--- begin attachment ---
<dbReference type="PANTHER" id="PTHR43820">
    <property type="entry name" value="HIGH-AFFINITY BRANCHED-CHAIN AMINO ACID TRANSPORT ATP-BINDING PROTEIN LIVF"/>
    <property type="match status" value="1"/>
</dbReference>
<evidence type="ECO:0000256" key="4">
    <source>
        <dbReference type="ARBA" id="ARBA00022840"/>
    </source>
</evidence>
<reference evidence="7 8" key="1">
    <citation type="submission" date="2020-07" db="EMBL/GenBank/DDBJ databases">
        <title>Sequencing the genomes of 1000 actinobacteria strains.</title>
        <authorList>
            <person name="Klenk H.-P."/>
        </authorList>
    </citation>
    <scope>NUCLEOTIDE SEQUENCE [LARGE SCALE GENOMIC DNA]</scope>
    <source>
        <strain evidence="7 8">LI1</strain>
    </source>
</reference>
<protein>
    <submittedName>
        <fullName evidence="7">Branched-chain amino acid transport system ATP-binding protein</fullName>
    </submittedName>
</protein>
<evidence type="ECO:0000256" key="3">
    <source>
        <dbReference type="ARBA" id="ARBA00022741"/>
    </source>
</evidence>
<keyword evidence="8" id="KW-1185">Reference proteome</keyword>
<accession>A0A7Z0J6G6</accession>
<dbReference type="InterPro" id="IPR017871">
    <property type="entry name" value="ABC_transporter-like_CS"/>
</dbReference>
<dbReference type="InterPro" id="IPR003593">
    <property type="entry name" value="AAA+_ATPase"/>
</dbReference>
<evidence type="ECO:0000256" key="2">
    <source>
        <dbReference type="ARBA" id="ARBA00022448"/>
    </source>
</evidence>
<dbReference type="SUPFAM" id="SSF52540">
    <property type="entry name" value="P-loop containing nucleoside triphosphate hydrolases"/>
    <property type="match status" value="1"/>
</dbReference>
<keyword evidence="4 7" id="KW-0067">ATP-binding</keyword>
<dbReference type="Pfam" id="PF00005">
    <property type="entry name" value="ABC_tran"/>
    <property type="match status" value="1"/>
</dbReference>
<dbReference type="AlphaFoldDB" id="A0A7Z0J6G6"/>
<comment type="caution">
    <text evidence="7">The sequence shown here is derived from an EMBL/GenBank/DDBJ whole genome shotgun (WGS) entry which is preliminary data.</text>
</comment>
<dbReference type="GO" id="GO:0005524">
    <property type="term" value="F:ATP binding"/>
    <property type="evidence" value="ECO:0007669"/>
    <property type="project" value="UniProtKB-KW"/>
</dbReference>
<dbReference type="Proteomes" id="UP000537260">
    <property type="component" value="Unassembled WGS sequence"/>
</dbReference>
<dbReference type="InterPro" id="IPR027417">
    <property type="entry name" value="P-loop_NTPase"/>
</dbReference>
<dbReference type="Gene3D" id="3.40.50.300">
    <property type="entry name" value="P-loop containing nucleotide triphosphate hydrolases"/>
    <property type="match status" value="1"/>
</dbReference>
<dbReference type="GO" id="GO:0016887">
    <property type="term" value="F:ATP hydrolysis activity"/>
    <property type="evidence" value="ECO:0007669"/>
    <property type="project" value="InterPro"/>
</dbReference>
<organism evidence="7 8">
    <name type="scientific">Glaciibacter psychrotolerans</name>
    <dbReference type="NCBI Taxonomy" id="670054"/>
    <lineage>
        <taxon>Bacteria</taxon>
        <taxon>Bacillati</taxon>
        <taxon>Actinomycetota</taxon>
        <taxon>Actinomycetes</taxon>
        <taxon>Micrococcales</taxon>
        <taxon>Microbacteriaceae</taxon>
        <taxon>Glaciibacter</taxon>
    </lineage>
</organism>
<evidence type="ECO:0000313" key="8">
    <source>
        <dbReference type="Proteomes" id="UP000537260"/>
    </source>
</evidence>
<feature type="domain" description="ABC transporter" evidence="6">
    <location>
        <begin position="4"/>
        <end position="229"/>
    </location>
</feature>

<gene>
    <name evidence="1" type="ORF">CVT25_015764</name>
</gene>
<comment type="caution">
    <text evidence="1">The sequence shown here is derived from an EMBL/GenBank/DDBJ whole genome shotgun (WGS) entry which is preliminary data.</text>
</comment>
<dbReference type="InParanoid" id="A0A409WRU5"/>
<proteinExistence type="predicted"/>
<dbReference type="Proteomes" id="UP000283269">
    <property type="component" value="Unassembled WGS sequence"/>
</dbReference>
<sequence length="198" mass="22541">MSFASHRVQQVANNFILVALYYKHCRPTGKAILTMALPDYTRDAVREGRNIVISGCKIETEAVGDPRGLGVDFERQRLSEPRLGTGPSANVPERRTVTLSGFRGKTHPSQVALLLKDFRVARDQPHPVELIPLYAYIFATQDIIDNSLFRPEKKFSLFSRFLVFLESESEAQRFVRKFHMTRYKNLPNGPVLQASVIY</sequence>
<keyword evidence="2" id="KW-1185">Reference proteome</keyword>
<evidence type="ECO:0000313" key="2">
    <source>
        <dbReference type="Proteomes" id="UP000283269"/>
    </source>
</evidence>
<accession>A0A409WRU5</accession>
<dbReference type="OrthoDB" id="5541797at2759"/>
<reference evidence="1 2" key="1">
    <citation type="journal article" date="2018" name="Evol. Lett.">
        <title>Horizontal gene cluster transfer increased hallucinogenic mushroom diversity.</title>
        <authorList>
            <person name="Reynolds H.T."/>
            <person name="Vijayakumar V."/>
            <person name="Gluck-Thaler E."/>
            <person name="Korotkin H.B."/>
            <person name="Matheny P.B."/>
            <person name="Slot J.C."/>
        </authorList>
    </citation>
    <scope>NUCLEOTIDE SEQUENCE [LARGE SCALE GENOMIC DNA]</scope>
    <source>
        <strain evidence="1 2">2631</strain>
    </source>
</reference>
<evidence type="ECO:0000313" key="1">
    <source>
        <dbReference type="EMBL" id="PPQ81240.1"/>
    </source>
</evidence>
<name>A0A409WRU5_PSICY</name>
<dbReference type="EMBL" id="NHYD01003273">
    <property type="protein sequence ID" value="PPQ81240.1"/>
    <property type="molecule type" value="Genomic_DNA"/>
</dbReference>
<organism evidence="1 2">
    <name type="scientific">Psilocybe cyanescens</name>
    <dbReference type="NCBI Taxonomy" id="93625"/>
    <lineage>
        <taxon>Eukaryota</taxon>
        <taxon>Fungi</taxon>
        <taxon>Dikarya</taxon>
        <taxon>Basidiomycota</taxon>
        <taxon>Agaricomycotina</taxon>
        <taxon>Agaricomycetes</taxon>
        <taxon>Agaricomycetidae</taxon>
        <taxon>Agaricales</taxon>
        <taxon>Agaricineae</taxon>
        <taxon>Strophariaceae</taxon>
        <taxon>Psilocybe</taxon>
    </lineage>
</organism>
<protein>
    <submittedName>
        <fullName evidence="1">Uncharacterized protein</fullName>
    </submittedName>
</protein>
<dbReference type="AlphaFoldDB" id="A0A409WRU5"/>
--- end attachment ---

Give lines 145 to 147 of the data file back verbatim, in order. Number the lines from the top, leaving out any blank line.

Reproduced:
<dbReference type="EMBL" id="NHYD01003273">
    <property type="protein sequence ID" value="PPQ81240.1"/>
    <property type="molecule type" value="Genomic_DNA"/>